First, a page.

I actually have two twitter accounts—a personal one that I use most often and have been using since May of 2010 (@prestontaylorrr) and then one that I created last year for professional use (@ptstoneofficial). I had originally chosen to have the personal account private so my public account would be the premiere place any potential employers could find information about what I say online, but I have since made both public when I found out no matter what the accounts are the first google results when you search my name. I am and have been an avid tweeter since my little egg hatched in 2010, but I could not gain access to my personal archive in time for this post, so I’m analyzing my professional twitter. Too, I would like to talk a little more about why I like to have both of my twitters and the importance, for me at least, of articulating these different ‘digital selves.’

My “official” twitter page, so named because of the handle @ptstoneofficial, is fairly new. The most active month was the first month (August 2014). During that month is when I was concluding my time as a social media ambassador and communications intern at Clemson Road Creative, LLC (a business consulting firm based out of Blythewood, SC). That month I had over 200 tweets and retweets. However, since then each month has been below the 100 mark. Of course, this is because I rarely use my professional twitter and when I do I am very cautious about the nature of my activity.

Most revealing about this though is despite the decrease in tweets-per-month (tpm) from August to now, the nature of the tweets have gotten less vague or general and much more specifically about issues like school (I was/am a Welcome Leader and tweet about events for that and am the President of the Clemson Writers’ Guild so I tweet about that, etc.), politics (Salon.com is one of my favorite sources and I almost always retweet their stories if I have read them; and now that Hillary is running for President I will be pushing that; I also did a lot of tweeting during Furguson and related events esp. the ones at Clemson concerning #BanYikYak and #TillMain), and other promotional affairs (like promoting the Chronicle launch after my poem was selected to be published and I was set to read; tweeting at Mark Z. Danielewski about #TheFamiliar).

Now, of course the more politically charged or specifically issued my tweets get, I am told that I shouldn’t be saying these things and that politics stays out of the professional world, etc. So, I would like to now analyze the way we let social media affect us. The reason I have two twitters even though they are both now obviously associated with me personally and there is no way to really separate me from the digital identity that is @prestontaylorrr or @ptstoneofficial is because I very much believe in the transparency of my digital identity.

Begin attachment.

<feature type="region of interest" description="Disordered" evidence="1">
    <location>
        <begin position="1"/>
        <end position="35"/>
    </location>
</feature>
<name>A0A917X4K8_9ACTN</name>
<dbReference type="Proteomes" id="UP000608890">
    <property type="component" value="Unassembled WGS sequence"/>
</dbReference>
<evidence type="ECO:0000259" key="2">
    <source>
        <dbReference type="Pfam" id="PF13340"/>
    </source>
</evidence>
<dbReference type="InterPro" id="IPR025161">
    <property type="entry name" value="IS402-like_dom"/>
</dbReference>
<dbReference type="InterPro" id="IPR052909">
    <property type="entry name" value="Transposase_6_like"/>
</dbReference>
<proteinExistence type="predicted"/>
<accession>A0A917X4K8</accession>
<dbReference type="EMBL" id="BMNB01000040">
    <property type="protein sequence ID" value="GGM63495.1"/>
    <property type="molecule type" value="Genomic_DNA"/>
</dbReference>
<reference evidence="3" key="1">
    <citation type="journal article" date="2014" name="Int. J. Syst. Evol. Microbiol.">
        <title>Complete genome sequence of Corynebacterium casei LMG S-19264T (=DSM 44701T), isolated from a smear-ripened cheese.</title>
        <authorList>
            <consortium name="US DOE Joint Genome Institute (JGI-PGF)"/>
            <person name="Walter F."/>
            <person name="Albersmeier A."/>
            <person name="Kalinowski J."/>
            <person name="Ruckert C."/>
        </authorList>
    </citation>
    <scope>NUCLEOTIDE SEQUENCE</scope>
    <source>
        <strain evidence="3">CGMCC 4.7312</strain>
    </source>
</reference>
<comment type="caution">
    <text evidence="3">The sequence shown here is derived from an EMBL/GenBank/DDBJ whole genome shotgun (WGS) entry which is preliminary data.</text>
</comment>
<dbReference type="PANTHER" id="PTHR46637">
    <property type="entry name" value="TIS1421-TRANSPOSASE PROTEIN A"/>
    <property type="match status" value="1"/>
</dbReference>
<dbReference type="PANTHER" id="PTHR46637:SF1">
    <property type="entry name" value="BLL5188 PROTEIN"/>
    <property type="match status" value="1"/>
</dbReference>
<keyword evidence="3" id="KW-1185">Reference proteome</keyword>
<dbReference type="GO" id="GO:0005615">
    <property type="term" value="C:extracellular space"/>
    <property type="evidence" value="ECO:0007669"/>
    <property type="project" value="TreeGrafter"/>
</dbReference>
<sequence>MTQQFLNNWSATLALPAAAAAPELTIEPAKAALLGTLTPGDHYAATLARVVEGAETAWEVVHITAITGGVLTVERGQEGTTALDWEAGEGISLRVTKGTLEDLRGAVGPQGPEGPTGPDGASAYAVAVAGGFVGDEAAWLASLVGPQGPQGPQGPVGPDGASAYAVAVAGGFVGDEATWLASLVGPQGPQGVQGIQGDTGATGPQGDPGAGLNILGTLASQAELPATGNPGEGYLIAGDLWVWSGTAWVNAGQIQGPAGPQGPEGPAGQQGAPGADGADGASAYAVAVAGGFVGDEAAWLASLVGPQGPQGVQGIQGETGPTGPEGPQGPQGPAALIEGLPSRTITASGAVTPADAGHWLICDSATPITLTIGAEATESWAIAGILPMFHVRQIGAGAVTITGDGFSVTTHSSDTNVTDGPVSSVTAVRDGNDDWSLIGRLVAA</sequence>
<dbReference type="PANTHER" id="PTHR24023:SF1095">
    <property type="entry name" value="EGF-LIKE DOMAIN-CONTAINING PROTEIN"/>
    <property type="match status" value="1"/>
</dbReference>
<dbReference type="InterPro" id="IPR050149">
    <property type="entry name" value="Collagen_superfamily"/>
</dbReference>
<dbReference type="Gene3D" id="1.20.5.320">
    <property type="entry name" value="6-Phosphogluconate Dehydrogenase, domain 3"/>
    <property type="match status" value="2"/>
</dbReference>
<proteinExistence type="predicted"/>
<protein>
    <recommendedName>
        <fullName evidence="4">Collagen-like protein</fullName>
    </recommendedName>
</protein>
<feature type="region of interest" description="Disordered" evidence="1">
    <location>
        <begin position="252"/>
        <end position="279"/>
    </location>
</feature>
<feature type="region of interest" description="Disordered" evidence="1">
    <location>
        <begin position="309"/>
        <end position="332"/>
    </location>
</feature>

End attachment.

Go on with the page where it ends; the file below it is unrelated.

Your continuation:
Nothing that I share is private, I know that. Everyone knows that. As Raley points out: “Perfect anonymity is impossible” (p137). So, no matter what I do to stop companies from thinking less of me because I have a personal twitter that uses profanity, has drunk tweets, and other normally-considered “obscene” things in them, I can’t. I love social media. I love how I can connect with someone across the world and hear someone else’s story and tell them mine in just seconds. I won’t give that up to “monitor” myself for the business world and here’s why: I have another twitter, a more professional twitter, that I do consciously monitor and decide how I word things and who I retweet and who I don’t. That is the professional me.

This may sound a little weird, but it’s not all a foreign concept to us. We all have things we do in our personal lives that we don’t do when we’re on the job. So, I’m only suggesting the same should apply to social media. In the same way that Raley says we shouldn’t be focusing on un-plugging or trying to end dataveillance altogether but on educating ourselves on how it works and THEN making decisions, I say we should be focused on educating ourselves on the ways social media can work. The same way we have two “selves” — a personal and professional — in reality, the same can apply to social media. This is the same way old middle school or high school email addresses are things we have since separated from the ones we use in college or professionally.

Now, I’ve certainly still gotten a lot of crap about having two different twitters from both my potential employers and my friends. The potential employers suggest I delete the personal twitter altogether and do my best not to digitally record my “mishap” behavior. I even had one employer meet me a little half way and say yes, she knows I’m a different person outside of the workplace, but I am still a reflection of the company and regardless of whether people should judge my professional potential by my personal behavior they could (and most likely will). My friends of course think my professional twitter is a joke and lame because I don’t tweet “cool” or funny things like I do on my personal twitter. But to both, I say: I don’t care. I have a professional career and a personal career. So, I have a professional twitter and a personal twitter.


For my digital media source, I’m using an image from a Chive post about doppelgängers dressing up like the famous paintings they look like: